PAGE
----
To successfully work in Washington’s regulatory cannabis industry, you need to understand the overlapping levels of laws and rules that are in the state’s regulatory arsenal. State statutes in RCW 69.50 set forth the boundaries of the regulatory system. State regulations in WAC 314-55 fill in the details of that regulatory system. Then there are official Liquor and Cannabis Board guidance documents, administrative cases, and court cases that formally interpret those statutes and rules. But there is yet another tier of rulemaking that is harder to see. This tier houses all the unwritten, often changing policies and interpretations of the LCB. If you aren’t aware of these unwritten rules, you can get yourself into a lot of trouble, including potentially losing your license — even if you think you’ve done everything by the book.
For example, did you know that the LCB has two different enforcement policies with regard to its “minor frequenting” violation? If a marijuana retailer does not check ID at its door, here’s the order of events. The minor enters the retail store and attempts to make a purchase. The store employee checks ID and sees that the minor is underage and asks the minor to leave without completing a sale. There is no violation. However, take this same set of circumstances and add an additional security ID check at the front door, in addition to the ID check at point of sale. In that circumstance, if the ID check at the front door misses spotting the date on the ID card but the minor is still turned away at the secondary ID check at point of sale, the retailer has committed a violation. If a retail business is going to have an outside security check, it has a different, stricter standard for what constitutes a rules violation than if it doesn’t have that security check. Regardless of whether that policy is bad (it is), you can’t find it anywhere in the LCB’s rules or in case law interpreting those rules.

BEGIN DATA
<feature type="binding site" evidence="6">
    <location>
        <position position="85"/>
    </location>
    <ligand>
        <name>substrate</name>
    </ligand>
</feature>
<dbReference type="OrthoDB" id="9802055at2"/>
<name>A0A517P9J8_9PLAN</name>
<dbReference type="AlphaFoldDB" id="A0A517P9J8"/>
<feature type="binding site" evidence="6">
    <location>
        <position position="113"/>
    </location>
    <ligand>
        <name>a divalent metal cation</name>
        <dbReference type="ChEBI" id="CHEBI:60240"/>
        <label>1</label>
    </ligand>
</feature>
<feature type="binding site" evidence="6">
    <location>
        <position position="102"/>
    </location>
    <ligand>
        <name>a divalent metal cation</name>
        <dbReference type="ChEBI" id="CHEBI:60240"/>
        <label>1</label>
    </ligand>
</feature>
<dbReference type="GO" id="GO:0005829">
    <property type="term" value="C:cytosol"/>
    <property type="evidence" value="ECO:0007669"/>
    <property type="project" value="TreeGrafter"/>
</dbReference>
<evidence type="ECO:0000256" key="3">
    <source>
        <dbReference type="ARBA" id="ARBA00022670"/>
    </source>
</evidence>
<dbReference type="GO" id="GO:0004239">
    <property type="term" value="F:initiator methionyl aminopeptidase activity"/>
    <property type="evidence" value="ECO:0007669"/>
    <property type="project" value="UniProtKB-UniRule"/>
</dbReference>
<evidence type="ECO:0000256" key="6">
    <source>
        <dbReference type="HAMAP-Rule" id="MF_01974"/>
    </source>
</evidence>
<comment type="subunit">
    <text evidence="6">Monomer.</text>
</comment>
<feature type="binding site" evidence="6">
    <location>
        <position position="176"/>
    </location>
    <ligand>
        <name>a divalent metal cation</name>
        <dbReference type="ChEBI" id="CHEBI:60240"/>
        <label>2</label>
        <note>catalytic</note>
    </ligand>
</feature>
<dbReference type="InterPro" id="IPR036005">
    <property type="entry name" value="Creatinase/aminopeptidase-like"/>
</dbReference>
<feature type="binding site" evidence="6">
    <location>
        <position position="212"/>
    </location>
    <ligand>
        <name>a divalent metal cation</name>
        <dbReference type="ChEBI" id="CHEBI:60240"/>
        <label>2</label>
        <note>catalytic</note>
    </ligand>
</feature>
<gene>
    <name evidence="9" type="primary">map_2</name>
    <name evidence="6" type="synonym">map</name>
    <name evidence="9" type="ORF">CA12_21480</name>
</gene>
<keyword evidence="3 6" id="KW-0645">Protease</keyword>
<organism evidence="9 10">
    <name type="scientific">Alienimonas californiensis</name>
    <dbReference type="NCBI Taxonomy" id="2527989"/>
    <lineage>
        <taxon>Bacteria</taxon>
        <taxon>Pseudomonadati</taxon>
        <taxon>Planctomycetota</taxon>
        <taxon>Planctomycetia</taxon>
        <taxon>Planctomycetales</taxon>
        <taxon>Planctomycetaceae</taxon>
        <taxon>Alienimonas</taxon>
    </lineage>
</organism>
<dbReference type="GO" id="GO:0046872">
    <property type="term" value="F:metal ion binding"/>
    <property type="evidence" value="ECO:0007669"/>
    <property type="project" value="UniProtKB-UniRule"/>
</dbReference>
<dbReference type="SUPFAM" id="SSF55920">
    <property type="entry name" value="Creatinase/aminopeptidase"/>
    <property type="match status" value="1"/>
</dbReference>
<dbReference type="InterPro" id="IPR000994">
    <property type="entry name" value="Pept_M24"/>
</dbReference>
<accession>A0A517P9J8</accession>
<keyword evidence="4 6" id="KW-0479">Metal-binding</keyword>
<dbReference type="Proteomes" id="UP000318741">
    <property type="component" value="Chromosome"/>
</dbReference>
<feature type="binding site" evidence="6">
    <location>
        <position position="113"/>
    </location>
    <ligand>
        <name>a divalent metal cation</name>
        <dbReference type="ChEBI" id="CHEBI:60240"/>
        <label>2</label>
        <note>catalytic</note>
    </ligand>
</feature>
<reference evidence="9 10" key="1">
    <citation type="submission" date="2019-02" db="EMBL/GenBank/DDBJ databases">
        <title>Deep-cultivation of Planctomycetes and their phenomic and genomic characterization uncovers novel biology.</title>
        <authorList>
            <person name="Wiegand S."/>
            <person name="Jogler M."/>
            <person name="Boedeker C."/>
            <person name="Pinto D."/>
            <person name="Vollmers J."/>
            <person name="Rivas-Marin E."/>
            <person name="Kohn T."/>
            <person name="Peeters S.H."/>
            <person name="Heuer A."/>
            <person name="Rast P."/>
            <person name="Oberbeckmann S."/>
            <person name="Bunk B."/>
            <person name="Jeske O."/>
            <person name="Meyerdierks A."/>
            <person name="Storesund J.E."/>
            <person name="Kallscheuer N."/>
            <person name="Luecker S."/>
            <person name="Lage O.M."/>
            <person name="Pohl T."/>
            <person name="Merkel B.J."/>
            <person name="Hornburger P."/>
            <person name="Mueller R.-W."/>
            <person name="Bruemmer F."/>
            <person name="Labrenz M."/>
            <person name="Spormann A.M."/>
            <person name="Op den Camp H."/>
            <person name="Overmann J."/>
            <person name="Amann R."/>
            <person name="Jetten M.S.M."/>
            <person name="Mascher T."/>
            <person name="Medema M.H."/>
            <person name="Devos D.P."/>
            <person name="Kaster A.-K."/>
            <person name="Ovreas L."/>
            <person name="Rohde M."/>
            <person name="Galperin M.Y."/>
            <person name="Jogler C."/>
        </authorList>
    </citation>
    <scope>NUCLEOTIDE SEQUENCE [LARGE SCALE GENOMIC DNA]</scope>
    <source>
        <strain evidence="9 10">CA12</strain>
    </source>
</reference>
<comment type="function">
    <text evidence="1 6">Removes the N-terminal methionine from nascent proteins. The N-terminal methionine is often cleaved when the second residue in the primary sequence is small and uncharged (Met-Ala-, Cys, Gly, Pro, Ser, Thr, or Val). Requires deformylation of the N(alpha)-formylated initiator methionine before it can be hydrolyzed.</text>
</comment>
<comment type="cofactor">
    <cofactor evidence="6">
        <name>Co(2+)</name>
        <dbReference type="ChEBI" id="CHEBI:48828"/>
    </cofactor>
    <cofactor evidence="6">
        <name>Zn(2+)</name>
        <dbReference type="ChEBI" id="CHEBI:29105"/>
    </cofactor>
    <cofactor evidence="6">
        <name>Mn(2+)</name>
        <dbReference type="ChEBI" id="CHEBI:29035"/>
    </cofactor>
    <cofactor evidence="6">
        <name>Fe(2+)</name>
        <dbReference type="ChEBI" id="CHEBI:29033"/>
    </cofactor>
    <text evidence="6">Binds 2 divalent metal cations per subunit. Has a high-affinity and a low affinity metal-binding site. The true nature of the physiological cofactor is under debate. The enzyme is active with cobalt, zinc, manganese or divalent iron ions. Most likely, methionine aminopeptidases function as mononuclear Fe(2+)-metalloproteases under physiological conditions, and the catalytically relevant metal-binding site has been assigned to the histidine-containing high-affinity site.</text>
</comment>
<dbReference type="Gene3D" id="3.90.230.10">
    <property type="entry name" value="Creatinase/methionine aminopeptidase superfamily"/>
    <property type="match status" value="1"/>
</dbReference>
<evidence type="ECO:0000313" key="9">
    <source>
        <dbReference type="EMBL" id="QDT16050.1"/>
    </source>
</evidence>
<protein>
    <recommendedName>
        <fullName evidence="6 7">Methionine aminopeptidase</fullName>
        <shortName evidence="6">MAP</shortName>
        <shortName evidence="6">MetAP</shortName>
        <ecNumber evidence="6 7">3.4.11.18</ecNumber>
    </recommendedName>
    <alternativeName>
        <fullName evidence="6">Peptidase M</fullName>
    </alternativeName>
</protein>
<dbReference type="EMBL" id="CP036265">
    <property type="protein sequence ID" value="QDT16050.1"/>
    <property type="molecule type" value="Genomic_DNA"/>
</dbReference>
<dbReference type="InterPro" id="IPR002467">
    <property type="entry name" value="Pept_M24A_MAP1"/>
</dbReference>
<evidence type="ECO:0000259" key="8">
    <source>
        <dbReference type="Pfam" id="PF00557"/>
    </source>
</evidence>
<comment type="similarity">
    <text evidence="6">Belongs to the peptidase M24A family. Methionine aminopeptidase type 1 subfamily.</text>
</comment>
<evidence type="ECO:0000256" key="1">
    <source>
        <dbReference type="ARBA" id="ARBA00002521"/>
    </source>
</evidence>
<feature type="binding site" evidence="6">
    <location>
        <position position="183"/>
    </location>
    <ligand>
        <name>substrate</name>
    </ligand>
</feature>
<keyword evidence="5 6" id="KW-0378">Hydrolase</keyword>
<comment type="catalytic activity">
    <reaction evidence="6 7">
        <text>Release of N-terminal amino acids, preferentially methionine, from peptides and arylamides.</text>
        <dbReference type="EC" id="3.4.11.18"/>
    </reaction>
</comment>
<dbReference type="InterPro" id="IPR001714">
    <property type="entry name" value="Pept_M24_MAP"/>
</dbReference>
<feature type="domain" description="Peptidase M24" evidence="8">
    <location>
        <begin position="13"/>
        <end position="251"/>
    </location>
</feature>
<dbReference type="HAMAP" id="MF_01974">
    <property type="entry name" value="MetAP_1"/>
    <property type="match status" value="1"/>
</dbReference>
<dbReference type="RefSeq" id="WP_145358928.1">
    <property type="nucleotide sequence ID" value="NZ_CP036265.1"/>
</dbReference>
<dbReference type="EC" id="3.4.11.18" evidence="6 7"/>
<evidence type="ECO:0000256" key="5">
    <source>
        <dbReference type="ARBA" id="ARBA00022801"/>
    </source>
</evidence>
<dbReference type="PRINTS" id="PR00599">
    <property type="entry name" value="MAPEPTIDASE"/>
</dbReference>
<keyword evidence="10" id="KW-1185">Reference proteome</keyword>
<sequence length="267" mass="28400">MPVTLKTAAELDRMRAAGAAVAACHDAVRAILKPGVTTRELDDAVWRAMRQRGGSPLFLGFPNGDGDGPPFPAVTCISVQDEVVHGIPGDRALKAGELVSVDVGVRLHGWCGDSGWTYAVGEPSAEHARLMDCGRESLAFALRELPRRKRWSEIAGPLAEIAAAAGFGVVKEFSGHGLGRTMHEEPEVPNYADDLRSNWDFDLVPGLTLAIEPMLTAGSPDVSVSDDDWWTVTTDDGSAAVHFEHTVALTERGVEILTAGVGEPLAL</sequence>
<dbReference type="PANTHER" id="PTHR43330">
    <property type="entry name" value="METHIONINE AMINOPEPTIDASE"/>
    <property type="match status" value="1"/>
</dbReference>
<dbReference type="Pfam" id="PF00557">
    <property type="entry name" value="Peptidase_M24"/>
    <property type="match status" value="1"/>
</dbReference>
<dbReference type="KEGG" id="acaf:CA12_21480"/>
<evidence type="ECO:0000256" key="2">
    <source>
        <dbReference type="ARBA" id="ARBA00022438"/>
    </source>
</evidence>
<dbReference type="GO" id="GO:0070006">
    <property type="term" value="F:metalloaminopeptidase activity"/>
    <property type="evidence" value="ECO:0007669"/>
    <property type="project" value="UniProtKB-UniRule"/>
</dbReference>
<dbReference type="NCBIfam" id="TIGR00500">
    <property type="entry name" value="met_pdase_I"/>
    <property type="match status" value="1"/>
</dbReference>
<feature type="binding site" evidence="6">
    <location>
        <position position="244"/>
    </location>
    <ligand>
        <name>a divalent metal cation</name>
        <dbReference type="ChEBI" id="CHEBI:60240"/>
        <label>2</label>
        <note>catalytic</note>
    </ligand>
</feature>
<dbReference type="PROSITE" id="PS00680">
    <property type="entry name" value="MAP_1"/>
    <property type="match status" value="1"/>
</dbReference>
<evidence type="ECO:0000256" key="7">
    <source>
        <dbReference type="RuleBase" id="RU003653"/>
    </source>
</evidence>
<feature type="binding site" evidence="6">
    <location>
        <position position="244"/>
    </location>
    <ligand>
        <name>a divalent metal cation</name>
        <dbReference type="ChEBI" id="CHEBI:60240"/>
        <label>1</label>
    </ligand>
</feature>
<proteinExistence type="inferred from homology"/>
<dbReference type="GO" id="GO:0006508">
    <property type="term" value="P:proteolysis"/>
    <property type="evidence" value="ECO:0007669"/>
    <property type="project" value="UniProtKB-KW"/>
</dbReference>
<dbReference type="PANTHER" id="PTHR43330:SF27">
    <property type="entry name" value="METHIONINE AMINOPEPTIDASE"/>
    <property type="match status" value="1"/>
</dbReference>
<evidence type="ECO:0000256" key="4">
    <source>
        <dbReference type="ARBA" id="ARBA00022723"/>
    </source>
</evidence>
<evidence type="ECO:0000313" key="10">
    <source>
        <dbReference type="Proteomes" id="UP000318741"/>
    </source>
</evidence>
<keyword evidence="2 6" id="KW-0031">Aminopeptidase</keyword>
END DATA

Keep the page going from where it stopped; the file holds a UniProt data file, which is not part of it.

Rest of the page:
In another example, the LCB has generally held that a financial contribution to a licensed business creates a financier relationship the entails a full criminal background check on the financier and a disclosure by the financier to the LCB of all that financier’s assets, debts, etc., all under penalty of perjury. On the other hand, if that same financier wanted instead to invest just in real estate and equipment and lease that equipment to a licensed marijuana business, no LCB disclosure or background check is required. All of that is reasonably reflected in the rules as written. However, the LCB also has a twist on that policy. If a marijuana business owner also wants to co-own the real property that is leased to the marijuana business, any other financiers or owners of that real property are considered as financiers or owners of the underlying marijuana business. Even if a property were purchased a year before the marijuana license was issued, a lender that holds a deed of trust on property that is owned by an individual that leases it to that individual’s marijuana business is considered a financier. Again, this policy is not reflected at all in any statute or regulation.
We deal all the time with people who are unwittingly violating written regulations. As a layperson in a regulated industry, it is your responsibility to know those rules, but that doesn’t mean it’s easy. When companies get into trouble because of violations of the unwritten rules, however, they don’t have real notice that what they are doing is contrary to LCB policy. And it allows the LCB to implement policies without being subject to the state’s mandatory notice and comment period for new rules. I don’t think that the LCB does this on purpose — the notice and comment period creates delays and can be taxing to work through. But there are enough tools in the LCB’s belt (emergency rules, interim policies, formal guidance documents, etc.), that any time we see the unwritten rules in practice, we need to push back. Lately, we’ve been doing that a lot around here.
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Author: Robert McVay